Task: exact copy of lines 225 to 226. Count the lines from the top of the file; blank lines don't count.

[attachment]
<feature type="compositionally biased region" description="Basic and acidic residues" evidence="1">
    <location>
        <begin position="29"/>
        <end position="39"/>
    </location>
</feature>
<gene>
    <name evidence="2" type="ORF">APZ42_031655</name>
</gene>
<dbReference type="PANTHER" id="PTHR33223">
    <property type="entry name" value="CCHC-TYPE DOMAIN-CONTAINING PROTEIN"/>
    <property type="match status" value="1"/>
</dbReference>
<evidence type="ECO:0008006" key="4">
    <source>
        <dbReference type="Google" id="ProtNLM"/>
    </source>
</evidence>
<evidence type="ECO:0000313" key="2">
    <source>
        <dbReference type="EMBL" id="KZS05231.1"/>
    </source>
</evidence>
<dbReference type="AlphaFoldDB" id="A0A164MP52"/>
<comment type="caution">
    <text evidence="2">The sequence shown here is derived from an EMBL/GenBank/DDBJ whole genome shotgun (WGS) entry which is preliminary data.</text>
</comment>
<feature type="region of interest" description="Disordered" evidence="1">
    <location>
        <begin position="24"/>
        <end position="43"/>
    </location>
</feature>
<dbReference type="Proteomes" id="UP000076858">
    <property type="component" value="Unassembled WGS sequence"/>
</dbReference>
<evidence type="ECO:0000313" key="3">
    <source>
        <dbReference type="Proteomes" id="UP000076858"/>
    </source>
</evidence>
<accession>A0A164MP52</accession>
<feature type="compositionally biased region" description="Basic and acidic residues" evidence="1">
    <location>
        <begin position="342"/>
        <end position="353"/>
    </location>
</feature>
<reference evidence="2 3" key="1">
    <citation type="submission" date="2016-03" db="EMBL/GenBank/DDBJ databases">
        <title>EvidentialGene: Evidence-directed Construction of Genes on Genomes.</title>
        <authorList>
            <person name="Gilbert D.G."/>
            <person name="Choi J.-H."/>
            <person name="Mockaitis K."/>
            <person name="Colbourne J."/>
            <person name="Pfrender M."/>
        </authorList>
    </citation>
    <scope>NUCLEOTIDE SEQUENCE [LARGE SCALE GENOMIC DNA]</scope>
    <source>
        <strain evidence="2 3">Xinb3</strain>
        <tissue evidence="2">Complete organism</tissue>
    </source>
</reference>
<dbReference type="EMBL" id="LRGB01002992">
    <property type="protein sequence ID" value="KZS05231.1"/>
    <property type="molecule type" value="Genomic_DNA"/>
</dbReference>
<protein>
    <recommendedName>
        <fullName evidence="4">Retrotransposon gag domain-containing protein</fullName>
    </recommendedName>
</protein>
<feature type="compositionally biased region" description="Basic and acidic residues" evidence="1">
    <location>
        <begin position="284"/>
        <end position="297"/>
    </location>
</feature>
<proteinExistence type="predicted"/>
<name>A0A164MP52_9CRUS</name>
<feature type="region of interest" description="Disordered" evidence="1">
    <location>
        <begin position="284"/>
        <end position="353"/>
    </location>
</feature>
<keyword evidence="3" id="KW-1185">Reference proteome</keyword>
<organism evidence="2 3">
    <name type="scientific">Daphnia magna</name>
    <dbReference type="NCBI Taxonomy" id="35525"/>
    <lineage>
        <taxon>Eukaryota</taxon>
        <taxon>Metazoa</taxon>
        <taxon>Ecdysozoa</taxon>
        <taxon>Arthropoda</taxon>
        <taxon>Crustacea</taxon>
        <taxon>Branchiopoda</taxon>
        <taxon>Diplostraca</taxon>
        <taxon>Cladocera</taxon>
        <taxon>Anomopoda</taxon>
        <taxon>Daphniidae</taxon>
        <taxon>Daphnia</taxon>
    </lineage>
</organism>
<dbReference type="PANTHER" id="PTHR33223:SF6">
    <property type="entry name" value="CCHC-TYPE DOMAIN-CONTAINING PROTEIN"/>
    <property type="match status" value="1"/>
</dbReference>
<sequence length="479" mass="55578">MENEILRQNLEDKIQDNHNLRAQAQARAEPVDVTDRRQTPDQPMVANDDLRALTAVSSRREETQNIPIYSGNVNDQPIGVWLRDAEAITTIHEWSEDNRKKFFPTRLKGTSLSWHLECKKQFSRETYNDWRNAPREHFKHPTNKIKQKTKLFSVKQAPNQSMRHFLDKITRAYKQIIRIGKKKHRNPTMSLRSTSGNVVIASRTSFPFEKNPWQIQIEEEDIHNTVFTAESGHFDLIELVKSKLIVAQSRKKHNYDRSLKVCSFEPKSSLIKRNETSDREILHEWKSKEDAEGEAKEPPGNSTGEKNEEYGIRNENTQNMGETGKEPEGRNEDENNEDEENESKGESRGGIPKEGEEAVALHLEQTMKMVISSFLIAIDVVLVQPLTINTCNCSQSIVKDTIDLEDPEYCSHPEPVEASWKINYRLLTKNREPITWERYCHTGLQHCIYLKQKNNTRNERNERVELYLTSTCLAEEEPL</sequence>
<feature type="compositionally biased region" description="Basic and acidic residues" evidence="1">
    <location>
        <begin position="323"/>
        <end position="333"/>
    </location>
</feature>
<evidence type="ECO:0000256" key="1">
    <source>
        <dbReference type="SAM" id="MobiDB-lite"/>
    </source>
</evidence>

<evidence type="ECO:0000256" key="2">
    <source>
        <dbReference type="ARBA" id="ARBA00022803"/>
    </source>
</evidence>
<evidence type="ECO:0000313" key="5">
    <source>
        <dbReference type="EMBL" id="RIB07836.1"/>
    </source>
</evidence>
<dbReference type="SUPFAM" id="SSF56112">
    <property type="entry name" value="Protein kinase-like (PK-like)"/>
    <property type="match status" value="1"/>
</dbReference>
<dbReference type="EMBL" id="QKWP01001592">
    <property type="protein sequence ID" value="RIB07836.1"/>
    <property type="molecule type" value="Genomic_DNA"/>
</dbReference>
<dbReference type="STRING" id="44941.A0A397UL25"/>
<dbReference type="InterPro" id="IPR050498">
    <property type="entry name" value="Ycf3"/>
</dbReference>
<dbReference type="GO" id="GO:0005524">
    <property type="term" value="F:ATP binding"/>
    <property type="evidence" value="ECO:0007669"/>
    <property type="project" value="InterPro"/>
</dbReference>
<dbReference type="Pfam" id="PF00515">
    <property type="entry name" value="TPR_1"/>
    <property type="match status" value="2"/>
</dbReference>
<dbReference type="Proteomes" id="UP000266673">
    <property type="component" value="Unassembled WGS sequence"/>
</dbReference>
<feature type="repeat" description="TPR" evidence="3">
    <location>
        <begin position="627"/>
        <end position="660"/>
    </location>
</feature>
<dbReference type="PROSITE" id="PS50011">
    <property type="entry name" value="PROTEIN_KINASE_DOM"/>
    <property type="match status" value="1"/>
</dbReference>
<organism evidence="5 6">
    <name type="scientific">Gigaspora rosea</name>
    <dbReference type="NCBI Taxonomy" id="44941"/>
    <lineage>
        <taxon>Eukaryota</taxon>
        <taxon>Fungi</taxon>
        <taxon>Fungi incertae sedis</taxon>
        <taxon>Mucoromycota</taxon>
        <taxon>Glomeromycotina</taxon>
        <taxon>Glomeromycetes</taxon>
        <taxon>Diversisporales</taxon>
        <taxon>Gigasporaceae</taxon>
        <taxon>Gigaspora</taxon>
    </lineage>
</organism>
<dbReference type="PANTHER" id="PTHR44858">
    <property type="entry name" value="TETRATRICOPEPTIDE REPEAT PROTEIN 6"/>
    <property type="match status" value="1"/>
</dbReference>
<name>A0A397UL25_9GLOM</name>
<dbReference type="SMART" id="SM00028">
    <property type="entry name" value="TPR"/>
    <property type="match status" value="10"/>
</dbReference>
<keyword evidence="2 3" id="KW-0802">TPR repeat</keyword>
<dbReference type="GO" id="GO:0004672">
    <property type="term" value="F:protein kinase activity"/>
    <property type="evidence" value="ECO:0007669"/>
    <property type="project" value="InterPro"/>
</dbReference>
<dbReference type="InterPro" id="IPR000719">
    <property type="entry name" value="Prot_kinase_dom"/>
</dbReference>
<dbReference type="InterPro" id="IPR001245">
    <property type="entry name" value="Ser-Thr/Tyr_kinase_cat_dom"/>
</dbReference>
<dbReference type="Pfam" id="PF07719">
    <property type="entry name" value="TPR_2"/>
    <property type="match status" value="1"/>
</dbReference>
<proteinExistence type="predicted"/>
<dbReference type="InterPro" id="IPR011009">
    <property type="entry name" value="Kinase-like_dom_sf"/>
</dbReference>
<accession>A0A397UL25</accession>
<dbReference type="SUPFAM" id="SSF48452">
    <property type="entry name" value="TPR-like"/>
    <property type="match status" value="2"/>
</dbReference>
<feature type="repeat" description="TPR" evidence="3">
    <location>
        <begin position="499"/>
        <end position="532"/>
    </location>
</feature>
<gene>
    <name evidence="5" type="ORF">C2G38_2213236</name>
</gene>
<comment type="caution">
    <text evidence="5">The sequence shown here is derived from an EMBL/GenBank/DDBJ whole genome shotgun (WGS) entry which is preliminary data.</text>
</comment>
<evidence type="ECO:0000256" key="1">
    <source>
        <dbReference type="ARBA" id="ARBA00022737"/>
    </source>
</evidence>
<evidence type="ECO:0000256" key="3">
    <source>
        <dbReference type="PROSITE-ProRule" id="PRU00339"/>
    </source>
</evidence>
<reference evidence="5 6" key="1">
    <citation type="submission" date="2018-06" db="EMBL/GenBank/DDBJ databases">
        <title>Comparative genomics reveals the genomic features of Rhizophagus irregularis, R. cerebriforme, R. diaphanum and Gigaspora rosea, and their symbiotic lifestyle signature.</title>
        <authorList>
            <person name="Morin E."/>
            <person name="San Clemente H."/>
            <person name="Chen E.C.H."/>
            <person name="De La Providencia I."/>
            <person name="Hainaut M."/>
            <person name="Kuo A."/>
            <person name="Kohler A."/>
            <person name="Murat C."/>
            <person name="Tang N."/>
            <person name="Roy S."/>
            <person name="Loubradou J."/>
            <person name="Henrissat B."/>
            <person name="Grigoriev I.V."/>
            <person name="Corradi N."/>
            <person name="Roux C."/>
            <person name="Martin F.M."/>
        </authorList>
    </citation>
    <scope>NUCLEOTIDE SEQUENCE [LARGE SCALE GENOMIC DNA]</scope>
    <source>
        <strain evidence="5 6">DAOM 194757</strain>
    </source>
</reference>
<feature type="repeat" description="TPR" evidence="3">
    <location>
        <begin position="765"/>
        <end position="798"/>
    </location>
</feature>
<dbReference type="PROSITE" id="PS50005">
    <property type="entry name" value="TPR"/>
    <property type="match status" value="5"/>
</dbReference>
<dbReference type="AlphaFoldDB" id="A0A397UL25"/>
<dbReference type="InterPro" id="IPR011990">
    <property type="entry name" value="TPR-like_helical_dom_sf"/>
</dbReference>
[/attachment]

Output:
<comment type="caution">
    <text evidence="5">The sequence shown here is derived from an EMBL/GenBank/DDBJ whole genome shotgun (WGS) entry which is preliminary data.</text>